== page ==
Simon Reed

Wilander: Davydenko a worthy winner

Simon Reed

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Wilander reflects on the game and the character of Nikolay Davydenko, the newly
crowned ATP World Tour Finals champion.

I don't
know if you can say it's only a question of time with Nikolay Davydenko. But
that's what it is. He won what was a pretty dull tournament. Roger Federer was
not at his best and neither was Rafael Nadal, though you can't argue with the
fact that the Russian was the best player of the week.

There's no
doubt about that. When you work as hard as he does and you play as well as he
has for the last six or seven years, there comes a time when you're going to
win something. And there was nothing lucky about his win in London. He just went out and beat all the
best players around. He outplayed them.

The surface
in London
suited him down to the ground. It was quick but not too quick, which allowed
him to just stand there and hit away. He could also move to his left or right
as fast as he wanted and he didn't have to slide around that much, which is
something you have to do on quite a few hard courts now.

The height of the
bounce was also perfect for him, and he was able to take up position on the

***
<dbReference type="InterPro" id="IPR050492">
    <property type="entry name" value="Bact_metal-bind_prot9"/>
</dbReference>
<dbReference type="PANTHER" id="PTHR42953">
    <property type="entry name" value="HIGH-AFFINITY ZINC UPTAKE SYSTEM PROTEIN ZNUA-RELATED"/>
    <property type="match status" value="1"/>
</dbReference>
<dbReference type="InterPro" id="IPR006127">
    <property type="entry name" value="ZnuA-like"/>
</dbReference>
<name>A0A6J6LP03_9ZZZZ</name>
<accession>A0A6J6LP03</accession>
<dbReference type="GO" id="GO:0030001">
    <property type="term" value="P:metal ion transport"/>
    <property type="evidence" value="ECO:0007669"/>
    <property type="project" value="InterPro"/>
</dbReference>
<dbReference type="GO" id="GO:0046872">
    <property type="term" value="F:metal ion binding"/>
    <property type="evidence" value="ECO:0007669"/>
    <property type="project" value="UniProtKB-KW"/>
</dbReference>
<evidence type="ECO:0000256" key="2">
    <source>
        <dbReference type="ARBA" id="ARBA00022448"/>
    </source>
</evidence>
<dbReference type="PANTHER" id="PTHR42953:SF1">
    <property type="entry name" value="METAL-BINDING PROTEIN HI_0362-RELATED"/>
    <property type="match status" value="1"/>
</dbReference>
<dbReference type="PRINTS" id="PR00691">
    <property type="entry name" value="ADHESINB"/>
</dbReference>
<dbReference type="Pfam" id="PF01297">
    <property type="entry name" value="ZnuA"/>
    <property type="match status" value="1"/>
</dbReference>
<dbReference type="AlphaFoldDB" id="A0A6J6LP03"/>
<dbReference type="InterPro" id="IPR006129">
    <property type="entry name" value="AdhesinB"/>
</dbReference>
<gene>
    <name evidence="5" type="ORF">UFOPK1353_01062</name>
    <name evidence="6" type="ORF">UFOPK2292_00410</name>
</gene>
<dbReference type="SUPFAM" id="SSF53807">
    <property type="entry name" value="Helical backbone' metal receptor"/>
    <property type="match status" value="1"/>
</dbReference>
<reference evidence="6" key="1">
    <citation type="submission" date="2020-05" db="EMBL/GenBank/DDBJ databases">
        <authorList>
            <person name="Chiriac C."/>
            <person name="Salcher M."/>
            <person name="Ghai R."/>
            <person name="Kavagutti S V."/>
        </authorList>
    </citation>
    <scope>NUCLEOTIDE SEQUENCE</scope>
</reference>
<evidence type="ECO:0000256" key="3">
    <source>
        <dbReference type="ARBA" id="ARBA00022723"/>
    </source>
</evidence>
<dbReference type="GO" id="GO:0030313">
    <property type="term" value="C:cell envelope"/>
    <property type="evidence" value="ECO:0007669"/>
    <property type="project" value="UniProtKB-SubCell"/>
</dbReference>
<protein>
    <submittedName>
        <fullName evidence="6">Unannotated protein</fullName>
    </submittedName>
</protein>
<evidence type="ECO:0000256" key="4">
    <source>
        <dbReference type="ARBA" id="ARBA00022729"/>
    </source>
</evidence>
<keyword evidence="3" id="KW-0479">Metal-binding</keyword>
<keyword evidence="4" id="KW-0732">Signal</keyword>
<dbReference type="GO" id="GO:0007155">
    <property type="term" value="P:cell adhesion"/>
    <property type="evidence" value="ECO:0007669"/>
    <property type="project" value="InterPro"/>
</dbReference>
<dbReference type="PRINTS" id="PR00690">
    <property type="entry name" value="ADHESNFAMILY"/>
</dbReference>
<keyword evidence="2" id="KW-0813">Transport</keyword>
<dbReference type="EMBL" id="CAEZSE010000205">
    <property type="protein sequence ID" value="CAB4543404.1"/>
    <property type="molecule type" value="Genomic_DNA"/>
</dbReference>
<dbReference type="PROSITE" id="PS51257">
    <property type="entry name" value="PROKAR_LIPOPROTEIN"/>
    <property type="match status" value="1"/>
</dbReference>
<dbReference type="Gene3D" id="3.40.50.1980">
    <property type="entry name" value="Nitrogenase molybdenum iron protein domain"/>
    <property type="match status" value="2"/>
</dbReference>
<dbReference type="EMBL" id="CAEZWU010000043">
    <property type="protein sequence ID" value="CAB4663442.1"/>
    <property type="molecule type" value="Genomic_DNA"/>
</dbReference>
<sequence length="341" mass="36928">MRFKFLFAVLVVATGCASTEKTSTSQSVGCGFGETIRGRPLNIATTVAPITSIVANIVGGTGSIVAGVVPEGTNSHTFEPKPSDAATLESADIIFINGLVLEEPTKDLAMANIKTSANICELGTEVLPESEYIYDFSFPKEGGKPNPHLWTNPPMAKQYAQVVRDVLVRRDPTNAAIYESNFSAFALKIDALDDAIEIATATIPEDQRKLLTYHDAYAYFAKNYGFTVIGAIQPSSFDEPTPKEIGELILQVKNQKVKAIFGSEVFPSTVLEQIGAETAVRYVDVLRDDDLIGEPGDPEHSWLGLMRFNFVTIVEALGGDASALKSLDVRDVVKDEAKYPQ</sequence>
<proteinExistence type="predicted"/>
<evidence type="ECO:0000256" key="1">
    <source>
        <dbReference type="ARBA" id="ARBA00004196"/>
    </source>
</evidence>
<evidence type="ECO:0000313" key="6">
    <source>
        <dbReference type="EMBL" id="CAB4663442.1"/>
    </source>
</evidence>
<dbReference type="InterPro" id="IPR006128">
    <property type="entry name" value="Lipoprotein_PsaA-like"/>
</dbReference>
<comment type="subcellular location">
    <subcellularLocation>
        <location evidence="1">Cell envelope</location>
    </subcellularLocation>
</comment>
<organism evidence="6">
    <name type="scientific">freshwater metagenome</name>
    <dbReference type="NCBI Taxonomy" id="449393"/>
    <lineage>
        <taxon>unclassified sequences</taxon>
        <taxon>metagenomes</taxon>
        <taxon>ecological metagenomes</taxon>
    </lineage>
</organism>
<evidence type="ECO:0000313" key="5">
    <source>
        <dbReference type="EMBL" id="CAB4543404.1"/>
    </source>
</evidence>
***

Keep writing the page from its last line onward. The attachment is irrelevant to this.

baseline and move the ball around, which is what he likes to do. The surface
allowed him to play the same way against all his opponents, which was
definitely not the case for the other players. Federer, for example, had to
adapt his game more and be more offensive against Murray but defend better against Del Potro.

Over the
last few months Federer and Nadal have started losing to players they always
tended to beat. Del Potro beat Federer. Soderling overpowered Nadal. And that
gave Davydenko ideas. He'd never beaten the Swiss before and had a string of
losses against him. But that extra little bit of confidence made all the

There's no
doubt that as a player Davydenko has matured a little later than the others. He
doesn't look so much of a machine now and he has a better feeling for the game.
He's clearly put that online betting thing behind him, which can't have been
easy, as well as that spell when he was committing lots of double faults. He's
finally got through all those rocky patches and I think he's got to a stage now
where he really loves his tennis. I really get the feeling he's changed.

Now that
he's won the Masters I don't see any reason why he can't go on and win a Grand
Slam event. If he doesn't, then I think you can put him down with Marcelo Rios
as the best player in the last 25 years not to have won a major tournament.

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